b. 2nd – The second theme is a confession of sin and an acknowledgment of God’s righteous and holy judgment upon Judah.
c. 3rd – The third theme is least prominent but very important. It is a note of hope in God’s future restoration of His people. Yahweh has poured out His wrath, but in His mercy He will be faithful to His covenant promises.

For forty years Jeremiah suffers rejection and abuse for his warnings of coming judgment. When Nebuchadnezzar finally comes and destroys Jerusalem in 586 B.C., a lesser man might say, “I told you so!” But Jeremiah compassionately identifies with the tragic overthrow of Jerusalem and composes five beautiful and emotional lament poems as a requiem for the once proud city. These lament poems reflect the tender heart of the man who was commissioned to communicate a harsh message to a sinful and stiff-necked people. Great destruction has taken place. The city, the temple, the palace, and the walls have been reduced to rubble. Its inhabitants have been deported to Babylon, some 900 miles away.

Jeremiah’s five mournful poems can be divided as follows:

The Destruction of Jerusalem (1)

This poem consists of two parts, a lamentation by Jeremiah (1:1-11) and a lamentation by the personified Jerusalem (1:12-22). Jerusalem as been left desolate because of its grievous sins. Jerusalem’s enemies have mocked at her downfall.” (1:17) Jerusalem pleads with God to regard her misery and repay her adversaries.

The Anger of Yahweh (2)

In his second lament, Jeremiah moves from Jerusalem’s desolation to a description of her destruction. Babylon has destroyed the city, but only as the Lord’s instrument of judgment. Jeremiah presents an eyewitness account of the thoroughness and severity of Jerusalem’s devastation. Babylon has terminated all religious observances, removed the priests, prophets, and kings, and destroyed the temple, palaces, and walls.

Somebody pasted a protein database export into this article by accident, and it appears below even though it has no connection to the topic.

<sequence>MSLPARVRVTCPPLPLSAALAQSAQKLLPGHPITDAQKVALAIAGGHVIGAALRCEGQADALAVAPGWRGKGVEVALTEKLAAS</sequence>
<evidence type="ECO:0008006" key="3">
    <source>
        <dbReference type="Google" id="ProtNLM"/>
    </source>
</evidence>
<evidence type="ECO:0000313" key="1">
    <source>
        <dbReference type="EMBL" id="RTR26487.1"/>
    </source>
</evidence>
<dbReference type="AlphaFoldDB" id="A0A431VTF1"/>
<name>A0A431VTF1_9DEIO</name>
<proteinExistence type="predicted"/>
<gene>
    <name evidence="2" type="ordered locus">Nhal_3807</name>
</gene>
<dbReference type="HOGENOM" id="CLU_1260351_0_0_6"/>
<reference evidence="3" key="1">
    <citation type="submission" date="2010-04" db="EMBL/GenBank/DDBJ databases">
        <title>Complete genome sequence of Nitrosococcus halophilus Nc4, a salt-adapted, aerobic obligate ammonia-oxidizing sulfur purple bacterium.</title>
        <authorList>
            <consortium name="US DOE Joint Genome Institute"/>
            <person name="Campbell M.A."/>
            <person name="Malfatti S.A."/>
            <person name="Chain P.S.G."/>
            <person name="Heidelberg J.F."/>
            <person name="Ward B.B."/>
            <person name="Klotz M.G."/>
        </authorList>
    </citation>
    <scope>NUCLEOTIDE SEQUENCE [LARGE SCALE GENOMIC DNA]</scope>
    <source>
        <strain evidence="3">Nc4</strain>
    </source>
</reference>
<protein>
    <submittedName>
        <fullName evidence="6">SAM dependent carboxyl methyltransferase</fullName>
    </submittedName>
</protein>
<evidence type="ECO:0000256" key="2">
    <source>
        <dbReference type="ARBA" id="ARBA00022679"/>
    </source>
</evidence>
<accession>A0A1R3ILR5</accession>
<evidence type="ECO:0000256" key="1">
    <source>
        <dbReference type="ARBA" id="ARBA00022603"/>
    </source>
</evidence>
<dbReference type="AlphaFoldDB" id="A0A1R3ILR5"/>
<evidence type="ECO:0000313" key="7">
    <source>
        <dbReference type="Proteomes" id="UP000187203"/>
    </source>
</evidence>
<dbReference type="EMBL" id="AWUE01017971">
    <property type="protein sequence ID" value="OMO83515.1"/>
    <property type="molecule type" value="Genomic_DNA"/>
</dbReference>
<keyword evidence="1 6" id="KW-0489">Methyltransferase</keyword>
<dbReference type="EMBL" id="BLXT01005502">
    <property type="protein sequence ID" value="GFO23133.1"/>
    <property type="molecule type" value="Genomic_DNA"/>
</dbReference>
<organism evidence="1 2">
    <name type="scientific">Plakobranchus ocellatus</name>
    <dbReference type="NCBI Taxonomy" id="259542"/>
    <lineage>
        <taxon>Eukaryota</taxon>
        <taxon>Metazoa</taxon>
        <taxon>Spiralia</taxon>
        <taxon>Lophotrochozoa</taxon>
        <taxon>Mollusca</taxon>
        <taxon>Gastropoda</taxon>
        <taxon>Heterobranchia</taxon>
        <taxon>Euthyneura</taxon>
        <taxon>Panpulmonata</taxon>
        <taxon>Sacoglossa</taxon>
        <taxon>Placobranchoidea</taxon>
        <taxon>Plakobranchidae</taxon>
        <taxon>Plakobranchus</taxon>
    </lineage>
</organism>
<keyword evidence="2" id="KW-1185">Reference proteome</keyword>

Even though all this has happened, Jeremiah grieves over the suffering the people brought on themselves through rebellion against God. Jerusalem’s supplications complete the lament.

The Prayer for Mercy (3)

In the first eighteen verses, Jeremiah enters into the miseries and despair of his people and makes them his own. However, there is an abrupt turn in verse 19-39 as the prophet reflects on the faithfulness and loyal love of the compassionate God of Israel. These truths enable him to find comfort and hope in spite of his dismal circumstances. Jeremiah expresses his deep sorrow and petitions God for deliverance and for God to avenge Jerusalem’s misery.

The Siege of Jerusalem (4)

The prophet rehearses the siege of Jerusalem and remembers the suffering and starvation of rich and poor. He also reviews the causes of the siege, especially the sins of the prophets and priests and their foolish trust in human aid. This fourth closes with two things: a warning to Edom of future punishment and a glimmer of hope for Jerusalem.

Prayer for Restoration (5)

Jeremiah’s last poem is a melancholy description of his people’s lamentable state. Their punishment is complete and Jeremiah prayerfully desires the restoration of his nation.